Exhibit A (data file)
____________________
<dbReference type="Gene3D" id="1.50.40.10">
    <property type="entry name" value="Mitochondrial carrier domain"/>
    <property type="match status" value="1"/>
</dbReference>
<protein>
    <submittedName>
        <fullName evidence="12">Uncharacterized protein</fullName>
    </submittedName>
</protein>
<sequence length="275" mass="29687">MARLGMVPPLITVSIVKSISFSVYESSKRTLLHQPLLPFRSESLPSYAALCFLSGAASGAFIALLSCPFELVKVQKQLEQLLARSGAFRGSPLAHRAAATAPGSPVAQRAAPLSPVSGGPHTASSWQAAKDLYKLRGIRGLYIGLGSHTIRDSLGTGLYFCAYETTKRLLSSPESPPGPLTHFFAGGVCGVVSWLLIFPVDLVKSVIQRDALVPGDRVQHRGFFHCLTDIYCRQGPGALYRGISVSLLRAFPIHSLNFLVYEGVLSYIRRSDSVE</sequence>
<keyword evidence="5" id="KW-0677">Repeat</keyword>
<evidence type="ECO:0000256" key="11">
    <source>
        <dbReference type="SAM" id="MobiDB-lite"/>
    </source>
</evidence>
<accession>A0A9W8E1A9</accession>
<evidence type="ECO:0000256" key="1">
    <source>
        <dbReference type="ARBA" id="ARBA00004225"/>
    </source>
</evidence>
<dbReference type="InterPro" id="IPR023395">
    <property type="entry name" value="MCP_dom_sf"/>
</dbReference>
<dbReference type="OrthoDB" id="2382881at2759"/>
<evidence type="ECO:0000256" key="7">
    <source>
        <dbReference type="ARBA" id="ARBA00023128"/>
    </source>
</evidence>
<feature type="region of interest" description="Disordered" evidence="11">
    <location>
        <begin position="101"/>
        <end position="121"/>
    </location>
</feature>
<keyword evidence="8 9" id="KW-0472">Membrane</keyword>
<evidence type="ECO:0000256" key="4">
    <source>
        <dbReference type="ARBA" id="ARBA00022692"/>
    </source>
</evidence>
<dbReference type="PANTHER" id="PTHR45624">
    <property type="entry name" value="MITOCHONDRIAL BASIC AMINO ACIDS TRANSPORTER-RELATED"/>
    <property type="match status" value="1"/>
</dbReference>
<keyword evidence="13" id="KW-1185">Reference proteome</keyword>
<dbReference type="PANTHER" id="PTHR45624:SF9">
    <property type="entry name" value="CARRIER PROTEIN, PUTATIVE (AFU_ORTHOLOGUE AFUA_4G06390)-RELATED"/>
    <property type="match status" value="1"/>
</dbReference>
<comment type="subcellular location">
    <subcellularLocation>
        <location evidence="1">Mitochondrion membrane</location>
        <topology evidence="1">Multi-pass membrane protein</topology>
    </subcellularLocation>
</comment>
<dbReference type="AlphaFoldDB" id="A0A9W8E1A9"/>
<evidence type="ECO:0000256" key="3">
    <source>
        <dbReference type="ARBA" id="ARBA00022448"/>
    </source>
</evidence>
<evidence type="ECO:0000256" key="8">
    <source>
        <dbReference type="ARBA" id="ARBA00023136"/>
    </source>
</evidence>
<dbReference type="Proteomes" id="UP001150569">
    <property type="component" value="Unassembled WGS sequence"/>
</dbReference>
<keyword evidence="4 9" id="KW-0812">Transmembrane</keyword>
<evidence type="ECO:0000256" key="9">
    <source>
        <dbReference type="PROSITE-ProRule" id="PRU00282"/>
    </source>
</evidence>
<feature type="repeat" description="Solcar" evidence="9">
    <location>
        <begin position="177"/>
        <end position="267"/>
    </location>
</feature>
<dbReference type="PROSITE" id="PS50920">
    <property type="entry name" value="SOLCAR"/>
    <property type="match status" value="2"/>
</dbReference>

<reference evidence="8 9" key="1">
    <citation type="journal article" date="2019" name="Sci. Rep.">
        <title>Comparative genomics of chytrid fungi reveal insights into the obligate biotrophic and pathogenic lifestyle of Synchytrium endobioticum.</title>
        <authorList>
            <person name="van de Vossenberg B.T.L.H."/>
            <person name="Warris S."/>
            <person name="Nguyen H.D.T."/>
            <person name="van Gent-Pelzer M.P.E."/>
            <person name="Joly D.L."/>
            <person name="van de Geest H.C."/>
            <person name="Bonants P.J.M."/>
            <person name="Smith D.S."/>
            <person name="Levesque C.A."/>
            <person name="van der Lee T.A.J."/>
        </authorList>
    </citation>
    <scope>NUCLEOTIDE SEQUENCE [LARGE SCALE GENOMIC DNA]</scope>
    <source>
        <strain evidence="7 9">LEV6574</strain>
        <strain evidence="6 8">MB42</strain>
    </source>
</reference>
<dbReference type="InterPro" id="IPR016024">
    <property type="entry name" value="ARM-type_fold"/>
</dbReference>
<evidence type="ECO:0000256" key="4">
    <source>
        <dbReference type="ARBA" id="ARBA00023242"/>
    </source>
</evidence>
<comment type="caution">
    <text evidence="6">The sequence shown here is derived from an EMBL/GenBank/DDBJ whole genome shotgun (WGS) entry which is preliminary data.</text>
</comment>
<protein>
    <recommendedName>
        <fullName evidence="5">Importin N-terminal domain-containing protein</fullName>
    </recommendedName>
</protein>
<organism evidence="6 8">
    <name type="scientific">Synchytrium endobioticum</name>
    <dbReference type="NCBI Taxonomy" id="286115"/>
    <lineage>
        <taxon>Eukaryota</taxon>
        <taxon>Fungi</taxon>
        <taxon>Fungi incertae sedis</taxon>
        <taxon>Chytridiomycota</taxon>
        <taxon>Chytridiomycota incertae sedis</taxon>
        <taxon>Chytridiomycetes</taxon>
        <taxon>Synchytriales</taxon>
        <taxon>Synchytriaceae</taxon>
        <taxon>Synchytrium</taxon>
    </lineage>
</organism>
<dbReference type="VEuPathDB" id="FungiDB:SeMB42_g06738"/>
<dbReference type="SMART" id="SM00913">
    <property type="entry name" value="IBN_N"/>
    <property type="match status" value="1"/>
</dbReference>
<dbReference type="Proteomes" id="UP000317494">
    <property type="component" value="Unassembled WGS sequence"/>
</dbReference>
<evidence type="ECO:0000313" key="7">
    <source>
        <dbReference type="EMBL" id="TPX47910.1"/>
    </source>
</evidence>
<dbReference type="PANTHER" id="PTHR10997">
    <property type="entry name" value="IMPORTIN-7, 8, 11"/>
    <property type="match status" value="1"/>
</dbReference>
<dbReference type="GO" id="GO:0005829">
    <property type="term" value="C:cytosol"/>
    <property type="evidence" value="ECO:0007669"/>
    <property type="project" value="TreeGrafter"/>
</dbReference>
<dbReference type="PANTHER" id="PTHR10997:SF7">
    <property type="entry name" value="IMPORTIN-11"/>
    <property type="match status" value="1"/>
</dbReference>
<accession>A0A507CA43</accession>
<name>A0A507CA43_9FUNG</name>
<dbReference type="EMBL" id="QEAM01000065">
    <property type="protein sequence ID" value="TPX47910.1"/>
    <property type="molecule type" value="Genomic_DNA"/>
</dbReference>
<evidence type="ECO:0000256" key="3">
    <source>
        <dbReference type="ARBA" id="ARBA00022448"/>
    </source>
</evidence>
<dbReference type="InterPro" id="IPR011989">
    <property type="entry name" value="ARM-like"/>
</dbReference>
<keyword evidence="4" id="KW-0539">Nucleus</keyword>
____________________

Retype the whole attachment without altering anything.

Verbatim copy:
<dbReference type="Gene3D" id="1.50.40.10">
    <property type="entry name" value="Mitochondrial carrier domain"/>
    <property type="match status" value="1"/>
</dbReference>
<protein>
    <submittedName>
        <fullName evidence="12">Uncharacterized protein</fullName>
    </submittedName>
</protein>
<sequence length="275" mass="29687">MARLGMVPPLITVSIVKSISFSVYESSKRTLLHQPLLPFRSESLPSYAALCFLSGAASGAFIALLSCPFELVKVQKQLEQLLARSGAFRGSPLAHRAAATAPGSPVAQRAAPLSPVSGGPHTASSWQAAKDLYKLRGIRGLYIGLGSHTIRDSLGTGLYFCAYETTKRLLSSPESPPGPLTHFFAGGVCGVVSWLLIFPVDLVKSVIQRDALVPGDRVQHRGFFHCLTDIYCRQGPGALYRGISVSLLRAFPIHSLNFLVYEGVLSYIRRSDSVE</sequence>
<keyword evidence="5" id="KW-0677">Repeat</keyword>
<evidence type="ECO:0000256" key="11">
    <source>
        <dbReference type="SAM" id="MobiDB-lite"/>
    </source>
</evidence>
<accession>A0A9W8E1A9</accession>
<evidence type="ECO:0000256" key="1">
    <source>
        <dbReference type="ARBA" id="ARBA00004225"/>
    </source>
</evidence>
<dbReference type="InterPro" id="IPR023395">
    <property type="entry name" value="MCP_dom_sf"/>
</dbReference>
<dbReference type="OrthoDB" id="2382881at2759"/>
<evidence type="ECO:0000256" key="7">
    <source>
        <dbReference type="ARBA" id="ARBA00023128"/>
    </source>
</evidence>
<feature type="region of interest" description="Disordered" evidence="11">
    <location>
        <begin position="101"/>
        <end position="121"/>
    </location>
</feature>
<keyword evidence="8 9" id="KW-0472">Membrane</keyword>
<evidence type="ECO:0000256" key="4">
    <source>
        <dbReference type="ARBA" id="ARBA00022692"/>
    </source>
</evidence>
<dbReference type="PANTHER" id="PTHR45624">
    <property type="entry name" value="MITOCHONDRIAL BASIC AMINO ACIDS TRANSPORTER-RELATED"/>
    <property type="match status" value="1"/>
</dbReference>
<keyword evidence="13" id="KW-1185">Reference proteome</keyword>
<dbReference type="PANTHER" id="PTHR45624:SF9">
    <property type="entry name" value="CARRIER PROTEIN, PUTATIVE (AFU_ORTHOLOGUE AFUA_4G06390)-RELATED"/>
    <property type="match status" value="1"/>
</dbReference>
<comment type="subcellular location">
    <subcellularLocation>
        <location evidence="1">Mitochondrion membrane</location>
        <topology evidence="1">Multi-pass membrane protein</topology>
    </subcellularLocation>
</comment>
<dbReference type="AlphaFoldDB" id="A0A9W8E1A9"/>
<evidence type="ECO:0000256" key="3">
    <source>
        <dbReference type="ARBA" id="ARBA00022448"/>
    </source>
</evidence>
<evidence type="ECO:0000256" key="8">
    <source>
        <dbReference type="ARBA" id="ARBA00023136"/>
    </source>
</evidence>
<dbReference type="Proteomes" id="UP001150569">
    <property type="component" value="Unassembled WGS sequence"/>
</dbReference>
<keyword evidence="4 9" id="KW-0812">Transmembrane</keyword>
<evidence type="ECO:0000256" key="9">
    <source>
        <dbReference type="PROSITE-ProRule" id="PRU00282"/>
    </source>
</evidence>
<feature type="repeat" description="Solcar" evidence="9">
    <location>
        <begin position="177"/>
        <end position="267"/>
    </location>
</feature>
<dbReference type="PROSITE" id="PS50920">
    <property type="entry name" value="SOLCAR"/>
    <property type="match status" value="2"/>
</dbReference>

<reference evidence="8 9" key="1">
    <citation type="journal article" date="2019" name="Sci. Rep.">
        <title>Comparative genomics of chytrid fungi reveal insights into the obligate biotrophic and pathogenic lifestyle of Synchytrium endobioticum.</title>
        <authorList>
            <person name="van de Vossenberg B.T.L.H."/>
            <person name="Warris S."/>
            <person name="Nguyen H.D.T."/>
            <person name="van Gent-Pelzer M.P.E."/>
            <person name="Joly D.L."/>
            <person name="van de Geest H.C."/>
            <person name="Bonants P.J.M."/>
            <person name="Smith D.S."/>
            <person name="Levesque C.A."/>
            <person name="van der Lee T.A.J."/>
        </authorList>
    </citation>
    <scope>NUCLEOTIDE SEQUENCE [LARGE SCALE GENOMIC DNA]</scope>
    <source>
        <strain evidence="7 9">LEV6574</strain>
        <strain evidence="6 8">MB42</strain>
    </source>
</reference>
<dbReference type="InterPro" id="IPR016024">
    <property type="entry name" value="ARM-type_fold"/>
</dbReference>
<evidence type="ECO:0000256" key="4">
    <source>
        <dbReference type="ARBA" id="ARBA00023242"/>
    </source>
</evidence>
<comment type="caution">
    <text evidence="6">The sequence shown here is derived from an EMBL/GenBank/DDBJ whole genome shotgun (WGS) entry which is preliminary data.</text>
</comment>
<protein>
    <recommendedName>
        <fullName evidence="5">Importin N-terminal domain-containing protein</fullName>
    </recommendedName>
</protein>
<organism evidence="6 8">
    <name type="scientific">Synchytrium endobioticum</name>
    <dbReference type="NCBI Taxonomy" id="286115"/>
    <lineage>
        <taxon>Eukaryota</taxon>
        <taxon>Fungi</taxon>
        <taxon>Fungi incertae sedis</taxon>
        <taxon>Chytridiomycota</taxon>
        <taxon>Chytridiomycota incertae sedis</taxon>
        <taxon>Chytridiomycetes</taxon>
        <taxon>Synchytriales</taxon>
        <taxon>Synchytriaceae</taxon>
        <taxon>Synchytrium</taxon>
    </lineage>
</organism>
<dbReference type="VEuPathDB" id="FungiDB:SeMB42_g06738"/>
<dbReference type="SMART" id="SM00913">
    <property type="entry name" value="IBN_N"/>
    <property type="match status" value="1"/>
</dbReference>
<dbReference type="Proteomes" id="UP000317494">
    <property type="component" value="Unassembled WGS sequence"/>
</dbReference>
<evidence type="ECO:0000313" key="7">
    <source>
        <dbReference type="EMBL" id="TPX47910.1"/>
    </source>
</evidence>
<dbReference type="PANTHER" id="PTHR10997">
    <property type="entry name" value="IMPORTIN-7, 8, 11"/>
    <property type="match status" value="1"/>
</dbReference>
<dbReference type="GO" id="GO:0005829">
    <property type="term" value="C:cytosol"/>
    <property type="evidence" value="ECO:0007669"/>
    <property type="project" value="TreeGrafter"/>
</dbReference>
<dbReference type="PANTHER" id="PTHR10997:SF7">
    <property type="entry name" value="IMPORTIN-11"/>
    <property type="match status" value="1"/>
</dbReference>
<accession>A0A507CA43</accession>
<name>A0A507CA43_9FUNG</name>
<dbReference type="EMBL" id="QEAM01000065">
    <property type="protein sequence ID" value="TPX47910.1"/>
    <property type="molecule type" value="Genomic_DNA"/>
</dbReference>
<evidence type="ECO:0000256" key="3">
    <source>
        <dbReference type="ARBA" id="ARBA00022448"/>
    </source>
</evidence>
<dbReference type="InterPro" id="IPR011989">
    <property type="entry name" value="ARM-like"/>
</dbReference>
<keyword evidence="4" id="KW-0539">Nucleus</keyword>